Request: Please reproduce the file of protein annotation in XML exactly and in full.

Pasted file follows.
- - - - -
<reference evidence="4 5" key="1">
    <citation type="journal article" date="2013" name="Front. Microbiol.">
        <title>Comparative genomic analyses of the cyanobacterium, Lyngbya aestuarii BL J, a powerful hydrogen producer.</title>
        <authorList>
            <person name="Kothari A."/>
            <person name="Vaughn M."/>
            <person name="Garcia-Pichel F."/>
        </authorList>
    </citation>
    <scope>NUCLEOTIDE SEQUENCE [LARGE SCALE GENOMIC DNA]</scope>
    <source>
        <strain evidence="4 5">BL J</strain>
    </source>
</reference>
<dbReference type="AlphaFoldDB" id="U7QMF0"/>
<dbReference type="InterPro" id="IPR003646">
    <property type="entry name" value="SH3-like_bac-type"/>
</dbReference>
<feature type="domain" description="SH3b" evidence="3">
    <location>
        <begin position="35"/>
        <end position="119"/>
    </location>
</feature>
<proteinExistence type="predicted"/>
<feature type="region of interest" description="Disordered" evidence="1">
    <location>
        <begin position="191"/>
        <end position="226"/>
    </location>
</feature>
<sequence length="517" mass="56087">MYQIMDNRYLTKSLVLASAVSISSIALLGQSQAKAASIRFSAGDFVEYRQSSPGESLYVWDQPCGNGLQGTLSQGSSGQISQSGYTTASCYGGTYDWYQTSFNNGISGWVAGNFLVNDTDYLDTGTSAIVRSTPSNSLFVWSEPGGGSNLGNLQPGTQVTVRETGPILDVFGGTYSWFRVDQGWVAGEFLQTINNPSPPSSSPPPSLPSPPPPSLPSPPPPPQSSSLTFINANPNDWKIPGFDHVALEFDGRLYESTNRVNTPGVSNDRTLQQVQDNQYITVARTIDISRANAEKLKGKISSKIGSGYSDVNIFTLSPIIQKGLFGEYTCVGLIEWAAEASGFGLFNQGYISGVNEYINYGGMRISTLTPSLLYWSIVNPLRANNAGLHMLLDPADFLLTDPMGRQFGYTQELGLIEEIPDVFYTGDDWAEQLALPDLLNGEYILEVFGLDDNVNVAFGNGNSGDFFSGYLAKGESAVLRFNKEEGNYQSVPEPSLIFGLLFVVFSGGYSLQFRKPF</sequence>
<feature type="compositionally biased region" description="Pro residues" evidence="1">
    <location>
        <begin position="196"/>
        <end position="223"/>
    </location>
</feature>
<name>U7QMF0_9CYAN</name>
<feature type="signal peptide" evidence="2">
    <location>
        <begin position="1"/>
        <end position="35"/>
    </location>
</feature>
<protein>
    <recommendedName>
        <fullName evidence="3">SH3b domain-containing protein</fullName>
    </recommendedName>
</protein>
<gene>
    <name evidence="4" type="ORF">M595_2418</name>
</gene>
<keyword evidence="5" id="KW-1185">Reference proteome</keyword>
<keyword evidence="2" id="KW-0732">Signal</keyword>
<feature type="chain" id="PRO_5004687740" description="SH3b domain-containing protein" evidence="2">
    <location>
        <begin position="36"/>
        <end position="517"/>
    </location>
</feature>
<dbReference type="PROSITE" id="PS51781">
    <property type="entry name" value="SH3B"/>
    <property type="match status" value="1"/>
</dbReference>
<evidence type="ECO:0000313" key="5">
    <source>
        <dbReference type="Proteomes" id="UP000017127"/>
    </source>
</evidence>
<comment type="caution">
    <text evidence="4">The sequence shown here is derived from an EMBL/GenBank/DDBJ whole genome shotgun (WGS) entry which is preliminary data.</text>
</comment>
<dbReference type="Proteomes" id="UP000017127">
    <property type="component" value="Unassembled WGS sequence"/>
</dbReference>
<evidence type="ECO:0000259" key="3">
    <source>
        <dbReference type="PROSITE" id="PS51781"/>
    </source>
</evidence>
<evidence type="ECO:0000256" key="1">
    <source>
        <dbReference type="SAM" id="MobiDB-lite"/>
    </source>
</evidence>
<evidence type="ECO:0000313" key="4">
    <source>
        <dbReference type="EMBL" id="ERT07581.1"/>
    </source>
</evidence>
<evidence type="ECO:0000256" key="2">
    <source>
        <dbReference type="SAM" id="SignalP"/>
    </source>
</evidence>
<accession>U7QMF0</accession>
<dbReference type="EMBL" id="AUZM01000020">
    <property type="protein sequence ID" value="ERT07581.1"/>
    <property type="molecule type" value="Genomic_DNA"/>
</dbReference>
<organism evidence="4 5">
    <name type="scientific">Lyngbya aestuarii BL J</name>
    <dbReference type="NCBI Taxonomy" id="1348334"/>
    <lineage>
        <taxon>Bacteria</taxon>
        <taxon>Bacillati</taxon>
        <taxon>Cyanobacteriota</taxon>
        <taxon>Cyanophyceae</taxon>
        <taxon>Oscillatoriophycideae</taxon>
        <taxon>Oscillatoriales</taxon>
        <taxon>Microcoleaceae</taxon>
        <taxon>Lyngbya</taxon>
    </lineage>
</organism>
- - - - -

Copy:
<reference evidence="4 5" key="1">
    <citation type="journal article" date="2013" name="Front. Microbiol.">
        <title>Comparative genomic analyses of the cyanobacterium, Lyngbya aestuarii BL J, a powerful hydrogen producer.</title>
        <authorList>
            <person name="Kothari A."/>
            <person name="Vaughn M."/>
            <person name="Garcia-Pichel F."/>
        </authorList>
    </citation>
    <scope>NUCLEOTIDE SEQUENCE [LARGE SCALE GENOMIC DNA]</scope>
    <source>
        <strain evidence="4 5">BL J</strain>
    </source>
</reference>
<dbReference type="AlphaFoldDB" id="U7QMF0"/>
<dbReference type="InterPro" id="IPR003646">
    <property type="entry name" value="SH3-like_bac-type"/>
</dbReference>
<feature type="domain" description="SH3b" evidence="3">
    <location>
        <begin position="35"/>
        <end position="119"/>
    </location>
</feature>
<proteinExistence type="predicted"/>
<feature type="region of interest" description="Disordered" evidence="1">
    <location>
        <begin position="191"/>
        <end position="226"/>
    </location>
</feature>
<sequence length="517" mass="56087">MYQIMDNRYLTKSLVLASAVSISSIALLGQSQAKAASIRFSAGDFVEYRQSSPGESLYVWDQPCGNGLQGTLSQGSSGQISQSGYTTASCYGGTYDWYQTSFNNGISGWVAGNFLVNDTDYLDTGTSAIVRSTPSNSLFVWSEPGGGSNLGNLQPGTQVTVRETGPILDVFGGTYSWFRVDQGWVAGEFLQTINNPSPPSSSPPPSLPSPPPPSLPSPPPPPQSSSLTFINANPNDWKIPGFDHVALEFDGRLYESTNRVNTPGVSNDRTLQQVQDNQYITVARTIDISRANAEKLKGKISSKIGSGYSDVNIFTLSPIIQKGLFGEYTCVGLIEWAAEASGFGLFNQGYISGVNEYINYGGMRISTLTPSLLYWSIVNPLRANNAGLHMLLDPADFLLTDPMGRQFGYTQELGLIEEIPDVFYTGDDWAEQLALPDLLNGEYILEVFGLDDNVNVAFGNGNSGDFFSGYLAKGESAVLRFNKEEGNYQSVPEPSLIFGLLFVVFSGGYSLQFRKPF</sequence>
<feature type="compositionally biased region" description="Pro residues" evidence="1">
    <location>
        <begin position="196"/>
        <end position="223"/>
    </location>
</feature>
<name>U7QMF0_9CYAN</name>
<feature type="signal peptide" evidence="2">
    <location>
        <begin position="1"/>
        <end position="35"/>
    </location>
</feature>
<protein>
    <recommendedName>
        <fullName evidence="3">SH3b domain-containing protein</fullName>
    </recommendedName>
</protein>
<gene>
    <name evidence="4" type="ORF">M595_2418</name>
</gene>
<keyword evidence="5" id="KW-1185">Reference proteome</keyword>
<keyword evidence="2" id="KW-0732">Signal</keyword>
<feature type="chain" id="PRO_5004687740" description="SH3b domain-containing protein" evidence="2">
    <location>
        <begin position="36"/>
        <end position="517"/>
    </location>
</feature>
<dbReference type="PROSITE" id="PS51781">
    <property type="entry name" value="SH3B"/>
    <property type="match status" value="1"/>
</dbReference>
<evidence type="ECO:0000313" key="5">
    <source>
        <dbReference type="Proteomes" id="UP000017127"/>
    </source>
</evidence>
<comment type="caution">
    <text evidence="4">The sequence shown here is derived from an EMBL/GenBank/DDBJ whole genome shotgun (WGS) entry which is preliminary data.</text>
</comment>
<dbReference type="Proteomes" id="UP000017127">
    <property type="component" value="Unassembled WGS sequence"/>
</dbReference>
<evidence type="ECO:0000259" key="3">
    <source>
        <dbReference type="PROSITE" id="PS51781"/>
    </source>
</evidence>
<evidence type="ECO:0000256" key="1">
    <source>
        <dbReference type="SAM" id="MobiDB-lite"/>
    </source>
</evidence>
<evidence type="ECO:0000313" key="4">
    <source>
        <dbReference type="EMBL" id="ERT07581.1"/>
    </source>
</evidence>
<evidence type="ECO:0000256" key="2">
    <source>
        <dbReference type="SAM" id="SignalP"/>
    </source>
</evidence>
<accession>U7QMF0</accession>
<dbReference type="EMBL" id="AUZM01000020">
    <property type="protein sequence ID" value="ERT07581.1"/>
    <property type="molecule type" value="Genomic_DNA"/>
</dbReference>
<organism evidence="4 5">
    <name type="scientific">Lyngbya aestuarii BL J</name>
    <dbReference type="NCBI Taxonomy" id="1348334"/>
    <lineage>
        <taxon>Bacteria</taxon>
        <taxon>Bacillati</taxon>
        <taxon>Cyanobacteriota</taxon>
        <taxon>Cyanophyceae</taxon>
        <taxon>Oscillatoriophycideae</taxon>
        <taxon>Oscillatoriales</taxon>
        <taxon>Microcoleaceae</taxon>
        <taxon>Lyngbya</taxon>
    </lineage>
</organism>